In my descriptions of the Odyssey on this website, I try to make sure I have the details of the story correct. Yet I also have my own tangents, or threads of story that nag at me, evoked by how the stories strike me, personally. It is said of the ancient Underworld, that the river Styx spirals round it nine times. It calls to mind for me the structure of a labyrinth, a round about way of getting there. There is an old pattern for the geometrical Truia, or Trojan labyrinth, with four pivot points and five intersects. I learned about this "iconic formula" in a course on "Writing the Invisible," given at a writing conference by Eleanor Kokar Ott. Later in this website update process, I will try to create a section on how the four squared-off "pivot points" and the five intersects are connected to create the pattern of the Truia as It is an interesting code and a fascinating form. Below are the beginning nine marks and the Truia that joining them correctly creates.
I often use the Truia pattern as a centering exercise. I place the nine symbols on a paper, join them up, either clockwise or widdershins, into the Truia, and with the question in my mind, "What would you have me know?" I trace with my finger the path created. I enter the labyrinth I have drawn, continue to the center, return to the entry and take what has come to me on that mini-journey into my day. Today, as I prepare this write-up for the website, is the first time I have recognized the Underworld as a pivot, indeed as one of the four pivots I have so far recognized within the Odyssey. So for the first time, with sufficient detail, I am exploring this possible connection betwen what my former research suggests is a medieval design, the Truia, may also be a coded map for the Odyssean journey to Troy, so long before. Living with this text continues to be for me a voyage of discovery. (Of course, I could be taking a wrong turn in connecting the Truia with the events of Homer's Odyssey, but then, maybe I'm right on course!)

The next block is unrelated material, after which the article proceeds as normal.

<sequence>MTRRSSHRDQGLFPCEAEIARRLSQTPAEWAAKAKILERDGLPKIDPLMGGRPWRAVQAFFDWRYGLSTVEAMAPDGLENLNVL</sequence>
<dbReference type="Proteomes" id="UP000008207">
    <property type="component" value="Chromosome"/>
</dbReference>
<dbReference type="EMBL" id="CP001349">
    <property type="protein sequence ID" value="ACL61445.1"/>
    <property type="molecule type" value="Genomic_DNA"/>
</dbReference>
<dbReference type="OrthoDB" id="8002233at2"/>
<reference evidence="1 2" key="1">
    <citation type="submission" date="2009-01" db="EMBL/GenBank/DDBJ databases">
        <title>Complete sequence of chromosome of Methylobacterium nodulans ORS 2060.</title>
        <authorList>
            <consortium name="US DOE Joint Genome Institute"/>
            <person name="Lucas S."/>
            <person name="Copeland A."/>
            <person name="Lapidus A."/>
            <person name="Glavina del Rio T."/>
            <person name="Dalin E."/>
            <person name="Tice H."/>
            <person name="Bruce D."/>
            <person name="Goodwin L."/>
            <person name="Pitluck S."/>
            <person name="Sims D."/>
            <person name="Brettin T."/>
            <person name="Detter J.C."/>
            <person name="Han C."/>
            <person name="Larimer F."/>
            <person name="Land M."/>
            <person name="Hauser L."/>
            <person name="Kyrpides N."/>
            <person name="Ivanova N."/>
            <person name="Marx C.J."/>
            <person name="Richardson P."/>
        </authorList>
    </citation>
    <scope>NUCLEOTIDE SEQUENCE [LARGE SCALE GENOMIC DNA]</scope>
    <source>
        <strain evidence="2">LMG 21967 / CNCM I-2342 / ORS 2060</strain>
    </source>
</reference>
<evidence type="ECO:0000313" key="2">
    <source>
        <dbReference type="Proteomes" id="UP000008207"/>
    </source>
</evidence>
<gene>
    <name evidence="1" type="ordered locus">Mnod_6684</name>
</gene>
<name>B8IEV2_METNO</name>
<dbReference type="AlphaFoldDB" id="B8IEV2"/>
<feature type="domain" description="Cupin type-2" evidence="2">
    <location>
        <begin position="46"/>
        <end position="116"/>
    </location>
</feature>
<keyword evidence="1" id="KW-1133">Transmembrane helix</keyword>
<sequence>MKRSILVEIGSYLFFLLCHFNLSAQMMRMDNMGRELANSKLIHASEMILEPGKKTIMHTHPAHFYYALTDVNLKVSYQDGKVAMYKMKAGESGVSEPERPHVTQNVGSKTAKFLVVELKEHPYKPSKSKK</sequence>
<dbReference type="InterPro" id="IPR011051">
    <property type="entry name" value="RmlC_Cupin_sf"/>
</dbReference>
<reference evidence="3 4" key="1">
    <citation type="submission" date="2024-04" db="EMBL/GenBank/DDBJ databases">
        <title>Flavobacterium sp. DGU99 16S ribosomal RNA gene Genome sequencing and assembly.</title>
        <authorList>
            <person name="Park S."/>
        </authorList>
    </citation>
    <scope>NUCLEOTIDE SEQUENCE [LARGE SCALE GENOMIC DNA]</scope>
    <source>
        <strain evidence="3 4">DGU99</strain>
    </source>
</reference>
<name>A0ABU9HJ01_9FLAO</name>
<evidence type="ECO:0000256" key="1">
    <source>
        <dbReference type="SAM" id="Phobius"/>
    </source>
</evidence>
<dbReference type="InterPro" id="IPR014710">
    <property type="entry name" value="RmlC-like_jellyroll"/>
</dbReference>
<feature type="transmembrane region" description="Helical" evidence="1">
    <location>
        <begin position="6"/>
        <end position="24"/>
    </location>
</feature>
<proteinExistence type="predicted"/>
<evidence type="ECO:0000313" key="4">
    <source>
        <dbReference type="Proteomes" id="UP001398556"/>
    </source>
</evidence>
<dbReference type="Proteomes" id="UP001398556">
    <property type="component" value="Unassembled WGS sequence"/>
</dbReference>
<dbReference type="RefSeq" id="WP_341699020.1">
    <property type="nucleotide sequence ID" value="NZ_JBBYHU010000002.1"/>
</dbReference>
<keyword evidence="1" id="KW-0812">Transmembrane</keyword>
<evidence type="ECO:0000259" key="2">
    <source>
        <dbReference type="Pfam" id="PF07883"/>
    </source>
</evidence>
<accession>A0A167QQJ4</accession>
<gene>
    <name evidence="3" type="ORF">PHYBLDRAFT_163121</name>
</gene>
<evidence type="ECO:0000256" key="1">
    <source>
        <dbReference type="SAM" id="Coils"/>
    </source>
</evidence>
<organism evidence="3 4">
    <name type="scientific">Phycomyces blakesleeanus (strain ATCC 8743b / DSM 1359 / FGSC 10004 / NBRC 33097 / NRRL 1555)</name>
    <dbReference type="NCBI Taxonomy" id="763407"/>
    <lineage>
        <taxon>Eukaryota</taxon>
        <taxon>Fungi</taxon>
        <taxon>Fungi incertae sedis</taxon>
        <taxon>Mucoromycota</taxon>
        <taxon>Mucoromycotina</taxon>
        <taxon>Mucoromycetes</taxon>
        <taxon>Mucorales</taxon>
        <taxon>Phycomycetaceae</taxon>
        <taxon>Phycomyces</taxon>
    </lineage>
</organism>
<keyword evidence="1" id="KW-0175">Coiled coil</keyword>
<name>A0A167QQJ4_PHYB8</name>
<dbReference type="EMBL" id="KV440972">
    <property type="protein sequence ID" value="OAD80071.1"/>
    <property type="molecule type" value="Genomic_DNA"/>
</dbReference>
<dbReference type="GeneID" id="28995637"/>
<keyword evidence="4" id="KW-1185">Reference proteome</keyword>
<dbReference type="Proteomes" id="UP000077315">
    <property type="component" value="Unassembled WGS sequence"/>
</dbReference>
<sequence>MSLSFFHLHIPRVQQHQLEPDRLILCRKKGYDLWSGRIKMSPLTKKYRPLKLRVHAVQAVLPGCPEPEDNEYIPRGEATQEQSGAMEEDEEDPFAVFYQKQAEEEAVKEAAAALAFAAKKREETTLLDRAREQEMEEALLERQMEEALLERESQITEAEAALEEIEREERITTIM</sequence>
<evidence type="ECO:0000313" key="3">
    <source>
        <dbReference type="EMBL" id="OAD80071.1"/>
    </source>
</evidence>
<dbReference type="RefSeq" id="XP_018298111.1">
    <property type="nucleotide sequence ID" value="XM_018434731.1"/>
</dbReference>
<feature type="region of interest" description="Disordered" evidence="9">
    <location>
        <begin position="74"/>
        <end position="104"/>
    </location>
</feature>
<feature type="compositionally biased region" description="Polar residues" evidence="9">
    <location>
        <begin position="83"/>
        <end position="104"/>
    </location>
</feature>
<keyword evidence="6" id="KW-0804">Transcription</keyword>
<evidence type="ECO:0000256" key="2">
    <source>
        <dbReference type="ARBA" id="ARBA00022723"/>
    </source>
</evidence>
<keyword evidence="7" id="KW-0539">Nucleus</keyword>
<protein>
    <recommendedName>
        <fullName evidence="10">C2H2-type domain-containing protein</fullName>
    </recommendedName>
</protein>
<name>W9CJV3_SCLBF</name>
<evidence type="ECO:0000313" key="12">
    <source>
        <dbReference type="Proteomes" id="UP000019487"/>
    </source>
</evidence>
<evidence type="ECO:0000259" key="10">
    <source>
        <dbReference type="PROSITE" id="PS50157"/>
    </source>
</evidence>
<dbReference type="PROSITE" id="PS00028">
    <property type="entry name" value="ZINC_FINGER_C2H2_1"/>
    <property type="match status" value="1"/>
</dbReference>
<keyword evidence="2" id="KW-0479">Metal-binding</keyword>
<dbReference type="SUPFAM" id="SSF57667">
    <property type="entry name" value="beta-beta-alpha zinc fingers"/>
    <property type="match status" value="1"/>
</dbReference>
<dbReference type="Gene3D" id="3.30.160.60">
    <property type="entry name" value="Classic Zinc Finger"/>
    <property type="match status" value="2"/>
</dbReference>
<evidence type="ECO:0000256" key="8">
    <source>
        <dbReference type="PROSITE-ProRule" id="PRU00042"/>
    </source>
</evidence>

The Circe sculpture was the fourth sculpture I attempted, once I realized the size of what I was doing – what I was caught up in. I include a series of photos showing the initial setting of the pieces> I begin with a few close-ups showing the amazing figures that appear within the wood, that guided me to choose the piece to the left below for the vertical front of Circe's palace. Note the upturned face with the big nose. Can you hear a cackly laugh? These hag-like markings add to the fairytale quality of the Circe episode, bringing to mind the child-tales of Hansel and Gretel, and a favorite at our house when our boys were young, The House that Stood on Chicken Legs. the hag below has a little messenger hovering about where an ear should be. Can you see it? These forms, witihin the wood itself fascinate and guide me in the creative choices I make. I could not resist incorporating the three sensual, evocative acorns in the frontal design (especially as acorns are also used as pig-feed!), and the pig-foot hovved, spiral stairs leading up to Circe's entry way were too tempting to resist!
Below you can see the layout of the wooden pieces as I begin the base of the sculpture. To the right, you can see how I place the front wall of Circe's Palace. Once I have the places set -- sometimes the pieces simply will not "set" and I can spend hours rearranging until the pieces finally "consent" and come to rest! The photo to the left below this pair is of me attaching the hinges for the doors. Oddly, the burls I chose look like the ceremonail headgear of the pharoahs of the Upper and Lower Nile. I go with it! Then the wooden pieces get their finishing sanding and varnishing. Further below is a photo of the wire armatures added behind the vertical frontal piece, the beginning of the weaving process, and then different views of the exterior side and back.